Conquering multiple ballots and defying eyestrain, my fellow deep thinkers about cinema at the Oklahoma Film Critics Circle have released their list of the best films of the year, celebrating some of the most ambitious and accomplished work on the big screen in 2011. Among the highlights are these winning achievements:


(Best Film, from Best Director winner Michel Hazanavicius)


(Best Actor, The Descendants)


(Best Actress, My Week with Marilyn)


(Best Supporting Actor, Drive)


(Best Supporting Actress, The Help)

For the complete list of awards – including the Not-So-Obviously-Worst Film and Best Guilty Pleasure – go to the OFCC website.

December 24, 2011 · Posted in Legends  





You’d think a story about people barely hanging on by their fingertips to the rudiments of survival would be pretty tough going, but Wendy and Lucy manages to transform its simple tale of not-quite-making-it into one of the most uplifting films in recent memory.

Wendy (Michelle Williams) is a young woman who’s driving from Indiana to Alaska in hopes of scoring a summer job and – more importantly – an escape from her dead-end life back home. Her budget is obsessively calculated and stretched to the last penny, she’s sleeping in her car and getting by on cheap junk food and restroom sponge baths, but she has her beloved dog Lucy for company and no one to answer to but herself. Life could be worse.

…Until she pulls into an unprepossessing little town in Oregon and everything goes to hell.

Her old beater breaks down, and the only garage in sight keeps such 2008_wendy_and_lucy_002eccentric hours that it seems for a while that it’s never open at all. A self-righteous young prig of a grocery clerk catches cash-strapped Wendy shoplifting dog food and has her tossed into the local jail. And when she reluctantly parts with the cash the law requires to get back on the street, she discovers that Lucy has disappeared.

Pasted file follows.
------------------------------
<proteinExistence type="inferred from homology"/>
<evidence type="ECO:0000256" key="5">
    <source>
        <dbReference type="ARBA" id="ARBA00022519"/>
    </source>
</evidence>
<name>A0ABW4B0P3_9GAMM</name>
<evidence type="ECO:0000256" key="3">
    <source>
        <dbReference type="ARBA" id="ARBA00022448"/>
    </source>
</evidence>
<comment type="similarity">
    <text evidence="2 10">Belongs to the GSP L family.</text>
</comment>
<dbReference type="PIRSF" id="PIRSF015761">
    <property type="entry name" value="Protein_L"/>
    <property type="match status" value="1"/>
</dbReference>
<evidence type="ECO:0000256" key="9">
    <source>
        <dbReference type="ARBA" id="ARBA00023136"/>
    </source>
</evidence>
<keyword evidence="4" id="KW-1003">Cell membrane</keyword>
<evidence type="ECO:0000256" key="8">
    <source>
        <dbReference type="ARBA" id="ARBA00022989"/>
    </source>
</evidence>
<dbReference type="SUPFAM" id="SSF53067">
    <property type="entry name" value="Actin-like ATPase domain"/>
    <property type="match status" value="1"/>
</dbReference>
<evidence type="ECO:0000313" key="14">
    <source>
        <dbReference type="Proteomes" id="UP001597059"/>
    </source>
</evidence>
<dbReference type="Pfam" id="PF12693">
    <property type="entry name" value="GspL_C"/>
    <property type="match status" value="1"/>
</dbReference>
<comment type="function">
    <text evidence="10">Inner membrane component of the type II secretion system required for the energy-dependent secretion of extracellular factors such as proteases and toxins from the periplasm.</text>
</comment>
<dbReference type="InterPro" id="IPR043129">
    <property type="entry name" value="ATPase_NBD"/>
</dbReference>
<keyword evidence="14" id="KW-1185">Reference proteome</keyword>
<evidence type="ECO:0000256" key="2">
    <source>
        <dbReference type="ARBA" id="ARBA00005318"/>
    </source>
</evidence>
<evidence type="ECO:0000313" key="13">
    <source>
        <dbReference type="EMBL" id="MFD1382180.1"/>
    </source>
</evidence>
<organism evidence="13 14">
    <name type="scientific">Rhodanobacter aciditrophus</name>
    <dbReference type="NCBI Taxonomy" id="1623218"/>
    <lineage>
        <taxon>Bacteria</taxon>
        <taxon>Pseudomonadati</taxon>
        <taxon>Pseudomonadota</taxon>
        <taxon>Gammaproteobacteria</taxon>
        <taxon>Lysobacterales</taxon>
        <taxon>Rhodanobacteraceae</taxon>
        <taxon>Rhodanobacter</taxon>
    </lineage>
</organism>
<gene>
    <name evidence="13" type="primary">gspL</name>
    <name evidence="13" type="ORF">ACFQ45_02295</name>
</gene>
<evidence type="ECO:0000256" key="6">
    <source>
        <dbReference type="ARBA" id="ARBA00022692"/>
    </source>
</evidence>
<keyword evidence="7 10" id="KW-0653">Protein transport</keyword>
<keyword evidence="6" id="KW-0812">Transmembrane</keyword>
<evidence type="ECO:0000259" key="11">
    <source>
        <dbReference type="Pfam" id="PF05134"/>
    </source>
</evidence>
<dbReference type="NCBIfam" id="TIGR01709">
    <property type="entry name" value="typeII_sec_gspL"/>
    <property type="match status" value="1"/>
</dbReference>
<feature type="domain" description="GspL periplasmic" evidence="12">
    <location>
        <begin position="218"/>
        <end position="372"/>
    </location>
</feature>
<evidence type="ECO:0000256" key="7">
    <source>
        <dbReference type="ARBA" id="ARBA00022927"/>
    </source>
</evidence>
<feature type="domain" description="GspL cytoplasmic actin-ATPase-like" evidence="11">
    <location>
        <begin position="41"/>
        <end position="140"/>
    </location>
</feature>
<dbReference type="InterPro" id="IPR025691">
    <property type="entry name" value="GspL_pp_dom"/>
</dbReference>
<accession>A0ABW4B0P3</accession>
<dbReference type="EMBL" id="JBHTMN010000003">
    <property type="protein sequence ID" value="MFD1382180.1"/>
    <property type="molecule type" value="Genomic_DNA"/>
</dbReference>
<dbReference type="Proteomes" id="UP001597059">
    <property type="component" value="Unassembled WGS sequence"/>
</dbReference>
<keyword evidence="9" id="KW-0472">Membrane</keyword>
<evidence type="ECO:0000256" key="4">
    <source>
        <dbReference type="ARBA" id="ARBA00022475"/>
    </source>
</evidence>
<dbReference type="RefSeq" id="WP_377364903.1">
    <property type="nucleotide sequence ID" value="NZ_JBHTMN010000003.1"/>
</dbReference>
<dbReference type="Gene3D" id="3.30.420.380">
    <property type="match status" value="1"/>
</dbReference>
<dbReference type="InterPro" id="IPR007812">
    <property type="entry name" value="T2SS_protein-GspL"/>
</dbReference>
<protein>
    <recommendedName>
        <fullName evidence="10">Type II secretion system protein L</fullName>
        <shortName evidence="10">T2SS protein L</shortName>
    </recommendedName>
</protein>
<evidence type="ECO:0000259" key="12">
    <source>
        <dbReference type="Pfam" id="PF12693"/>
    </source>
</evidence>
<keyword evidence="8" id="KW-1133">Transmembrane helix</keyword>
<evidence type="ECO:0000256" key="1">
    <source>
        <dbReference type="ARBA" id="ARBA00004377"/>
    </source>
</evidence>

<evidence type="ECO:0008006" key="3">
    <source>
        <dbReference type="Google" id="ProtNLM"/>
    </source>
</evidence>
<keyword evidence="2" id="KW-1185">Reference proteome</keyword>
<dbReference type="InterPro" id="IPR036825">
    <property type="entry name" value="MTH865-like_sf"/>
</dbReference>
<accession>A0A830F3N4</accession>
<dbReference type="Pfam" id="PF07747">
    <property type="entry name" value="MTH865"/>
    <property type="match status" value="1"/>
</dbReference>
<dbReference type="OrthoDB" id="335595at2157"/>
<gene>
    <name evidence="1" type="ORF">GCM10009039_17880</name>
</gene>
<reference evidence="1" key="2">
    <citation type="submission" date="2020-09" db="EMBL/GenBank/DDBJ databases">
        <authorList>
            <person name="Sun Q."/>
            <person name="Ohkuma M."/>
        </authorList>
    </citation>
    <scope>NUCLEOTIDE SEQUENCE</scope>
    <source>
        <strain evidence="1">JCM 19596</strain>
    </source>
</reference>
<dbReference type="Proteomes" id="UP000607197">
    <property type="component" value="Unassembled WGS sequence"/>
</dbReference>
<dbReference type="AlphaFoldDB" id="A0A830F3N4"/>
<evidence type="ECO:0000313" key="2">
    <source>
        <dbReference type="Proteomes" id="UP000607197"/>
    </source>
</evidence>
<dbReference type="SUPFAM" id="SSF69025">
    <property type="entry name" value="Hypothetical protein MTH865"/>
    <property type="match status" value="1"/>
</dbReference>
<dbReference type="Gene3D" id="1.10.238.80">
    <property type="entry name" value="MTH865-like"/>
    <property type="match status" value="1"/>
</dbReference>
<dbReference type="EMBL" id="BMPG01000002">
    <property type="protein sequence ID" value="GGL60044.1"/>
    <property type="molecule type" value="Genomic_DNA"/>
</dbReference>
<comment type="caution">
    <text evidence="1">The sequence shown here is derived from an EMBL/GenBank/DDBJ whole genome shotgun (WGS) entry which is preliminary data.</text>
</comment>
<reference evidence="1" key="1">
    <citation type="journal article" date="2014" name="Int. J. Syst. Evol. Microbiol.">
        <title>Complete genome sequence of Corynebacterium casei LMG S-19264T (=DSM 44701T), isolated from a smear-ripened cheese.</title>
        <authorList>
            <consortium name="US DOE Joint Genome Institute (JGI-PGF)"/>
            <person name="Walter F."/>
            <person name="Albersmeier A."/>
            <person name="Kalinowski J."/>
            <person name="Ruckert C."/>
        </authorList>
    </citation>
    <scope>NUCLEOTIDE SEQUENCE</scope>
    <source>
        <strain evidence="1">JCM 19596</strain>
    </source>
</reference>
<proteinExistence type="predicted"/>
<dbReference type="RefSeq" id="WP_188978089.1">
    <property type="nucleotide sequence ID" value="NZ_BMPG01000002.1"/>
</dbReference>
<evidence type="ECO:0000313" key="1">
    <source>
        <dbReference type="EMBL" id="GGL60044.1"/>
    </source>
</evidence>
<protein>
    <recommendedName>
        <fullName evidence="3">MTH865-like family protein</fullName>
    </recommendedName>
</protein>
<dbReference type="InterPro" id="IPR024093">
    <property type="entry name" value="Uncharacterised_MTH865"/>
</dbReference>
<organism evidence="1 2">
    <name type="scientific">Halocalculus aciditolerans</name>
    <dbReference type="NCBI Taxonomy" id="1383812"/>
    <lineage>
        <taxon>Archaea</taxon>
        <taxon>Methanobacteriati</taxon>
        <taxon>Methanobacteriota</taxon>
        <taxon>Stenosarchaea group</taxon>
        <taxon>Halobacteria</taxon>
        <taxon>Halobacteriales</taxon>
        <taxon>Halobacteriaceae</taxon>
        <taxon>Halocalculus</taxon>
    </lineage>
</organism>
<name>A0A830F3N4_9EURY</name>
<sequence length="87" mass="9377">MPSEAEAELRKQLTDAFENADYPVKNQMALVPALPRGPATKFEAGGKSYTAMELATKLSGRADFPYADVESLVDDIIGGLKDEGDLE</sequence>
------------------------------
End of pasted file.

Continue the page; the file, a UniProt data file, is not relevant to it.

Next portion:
The rest of the film details her search for her dog in this unfriendly little town of sad cinderblock buildings and cookie-cutter chain stores. No one there means her harm; it isn’t that kind of simplistic drama. This down-on-its-luck burg is just where Wendy happens to be when the law of averages catches up to her, and there’s no one around with both the energy and the wherewithal to give her the help she needs.

Director Kelly Reichardt and her co-writer Jonathan Raymond have crafted a film that at first appears unpolished and artless – but it isn’t long before we realize that there’s a high degree of art at work here on an almost subliminal level. Using a near-verite warts-and-all style, for its brief running time (80 minutes), Wendy and Lucy effortlessly drops us into its characters’ lives and reveals all that we need to know about them without ever resorting to traditional expository devices.

As the camera remains with Wendy from beginning to end, most of the other characters are glimpsed only briefly…but the performances are solid throughout. The most fully realized is Wally Dalton’s turn as a sympathetic security guard whose life has been reduced to staring at a deserted parking lot for minimum wage. Recognizing a fellow stray, he gives Wendy someone to talk to and points her in potentially useful directions in her search for Lucy. In the end, though, it’s up to Wendy to chart her own course with the toughest decision she’s ever made.

Williams is a low-key revelation as she wanders from one disaster to the next, alternately forlorn and hopeful, but always determined to keep her chin up and find a way to steer her life back on course. Williams is too attractive to completely vanish into the role of ill-kempt vagabond – on her, the character’s ragged home-made haircut becomes reminiscent of an Audrey Hepburn gamine ‘do – but her acting is flawless and her character one to cherish.

For such a short film, Wendy and Lucy is a lot of things: an exemplary gem of independent filmmaking, a quietly dramatic glimpse of lives that have been put on hold, an unsentimental celebration of hope and endurance…but most important of all, it’s 80 minutes of Michelle Williams letting us into the life of a character who becomes unforgettable by the time the final credits roll.

Rating: R (language) Running Time: 80 minutes

March 31, 2009 · Posted in DVD